Spaceflight is hard and dangerous. United Launch Alliance (ULA) just took the next step in reducing the risk for astronauts by installing a zipline — the Emergency Egress System (ESS) — at their launch pad in Cape Canaveral, Florida. The zipline will allow astronauts and crew to quickly flee from the tower if something goes wrong.
ULA’s new astronaut zipline is part of ongoing developments for NASA’s commercial crew transportation program. When Boeing’s CST-100 Starliner crew capsule blasts off atop ULA’s Atlas V rockets, the zipline will be part of the emergency systems to protect astronauts. If an anomaly happens in the countdown to launch — like a fire in the capsule or an electrical fault in the rocket — astronauts and ground support staff in the tower can use the zipline to flee to safety.
Engineers evaluate the Emergency Egress System that will carry astronauts and ground support staff down 52 meters and out over 400 meters from the Crew Access Tower during an emergency. Credit: NASA/Leif Heimbold
The ziplines were installed by Terra-Nova LLC. The company are creators of recreational ziplines, including the world’s longest zipline stretching 2,545 meters over the hills of Copper Canyon, Mexico. The company modified their recreational system so the harness fits Boeing’s spacesuit design and the brake handles are easier to grab in flight gloves.
The five harnesses on four cables are all independent. “You can load the harness at any time. You can pop and go at any time,” said Terra-Nova owner Eric Cylvick during a telephone interview with NOW.SPACE. “It’s a first-come, first-served egress system.” This is unlike the escape system of the space shuttle era, where the first person to reach the slidewire baskets needed to wait for others before deploying the escape system.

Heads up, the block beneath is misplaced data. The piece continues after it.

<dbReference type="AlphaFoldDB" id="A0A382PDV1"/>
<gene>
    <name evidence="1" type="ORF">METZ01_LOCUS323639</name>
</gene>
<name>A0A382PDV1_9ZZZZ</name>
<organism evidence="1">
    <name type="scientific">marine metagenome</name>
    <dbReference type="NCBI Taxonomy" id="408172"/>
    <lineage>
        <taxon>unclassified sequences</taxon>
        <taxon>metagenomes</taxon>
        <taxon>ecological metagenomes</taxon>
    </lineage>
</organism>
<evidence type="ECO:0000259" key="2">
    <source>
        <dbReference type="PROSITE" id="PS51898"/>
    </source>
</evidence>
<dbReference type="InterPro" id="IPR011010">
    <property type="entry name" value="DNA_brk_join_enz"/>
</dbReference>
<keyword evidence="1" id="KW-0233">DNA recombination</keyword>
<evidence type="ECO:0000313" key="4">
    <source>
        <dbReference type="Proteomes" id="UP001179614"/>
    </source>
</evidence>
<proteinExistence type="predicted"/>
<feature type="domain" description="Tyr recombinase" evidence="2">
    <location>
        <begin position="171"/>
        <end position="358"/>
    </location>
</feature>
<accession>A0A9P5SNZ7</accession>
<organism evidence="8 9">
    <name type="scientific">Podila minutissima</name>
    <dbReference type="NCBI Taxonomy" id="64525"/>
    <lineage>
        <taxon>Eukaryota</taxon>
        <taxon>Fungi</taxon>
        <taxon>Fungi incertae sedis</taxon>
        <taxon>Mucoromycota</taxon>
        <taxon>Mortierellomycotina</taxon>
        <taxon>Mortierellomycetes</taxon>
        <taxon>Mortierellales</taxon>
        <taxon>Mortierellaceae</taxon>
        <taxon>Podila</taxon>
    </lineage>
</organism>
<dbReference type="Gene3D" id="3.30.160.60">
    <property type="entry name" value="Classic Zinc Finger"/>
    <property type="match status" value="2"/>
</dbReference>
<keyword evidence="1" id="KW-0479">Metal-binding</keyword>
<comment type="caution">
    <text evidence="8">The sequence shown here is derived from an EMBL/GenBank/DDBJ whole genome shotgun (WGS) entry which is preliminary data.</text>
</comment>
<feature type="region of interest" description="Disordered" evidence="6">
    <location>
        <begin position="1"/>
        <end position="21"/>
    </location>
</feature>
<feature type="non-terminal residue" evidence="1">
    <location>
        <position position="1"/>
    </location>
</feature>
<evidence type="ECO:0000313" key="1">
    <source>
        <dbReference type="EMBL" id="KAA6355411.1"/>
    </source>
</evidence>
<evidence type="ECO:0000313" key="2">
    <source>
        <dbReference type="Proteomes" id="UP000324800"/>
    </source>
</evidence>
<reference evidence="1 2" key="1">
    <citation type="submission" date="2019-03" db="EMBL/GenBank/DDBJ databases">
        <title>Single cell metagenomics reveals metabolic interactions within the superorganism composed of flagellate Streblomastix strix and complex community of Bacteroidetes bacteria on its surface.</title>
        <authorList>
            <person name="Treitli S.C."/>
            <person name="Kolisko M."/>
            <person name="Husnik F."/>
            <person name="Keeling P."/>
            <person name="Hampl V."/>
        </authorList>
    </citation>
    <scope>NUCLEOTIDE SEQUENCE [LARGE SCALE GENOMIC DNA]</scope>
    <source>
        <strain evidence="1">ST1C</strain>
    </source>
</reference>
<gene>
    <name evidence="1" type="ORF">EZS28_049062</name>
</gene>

In an emergency, astronauts will exit the spacecraft, feel their way to the zipline, strap themselves into a harness on any of the cables, and zip to safety over 400 meters away at the landing zone. Because the system can deploy harness one after another with no pausing, up four people can flee simultaneously, and up to twenty people to clear the tower as quickly as they can strap into the harnesses. “You can load the harness at any time, and you can pop and go at any time,” said Cylvick.
The steep 14% grade means that escaping personnel will hit a top speed of 65 kilometers per hour in just 30 seconds. They can use a pair of brake-control handles to slow their speed, or nine meters of springs will slow them down if they forget to brake. “The nice attribute of being able to control your own speed,” said Cylvick, “is that you can stop precisely in a specific location at the bottom and get out of the harness very easily.”
Terra-Nova will also install a training system north of the launch tower for personnel to practice their emergency escapes.
While the system didn’t take much modification to meet the needs of astronauts instead of recreational thrill-seekers, it was such an unusual project for Terra-Nova that Cylvic originally thought it was a prank call. “The first time [ULA] called us, they told us not to hang up,” said Cylvick with a laugh. “It was a great project to be involved in. Everyone learned a lot, and it is quite an honor.”
Three engineers test the newly-installed Emergency Egress System from the Crew Access Tower at Space Launch Complex 41 in Florida. Credit: NASA/Leif Heimbold
Once the rockets launch, astronauts will rely on Starliner’s emergency abort system. If anything goes awry, astronauts will eject and parachute to safety.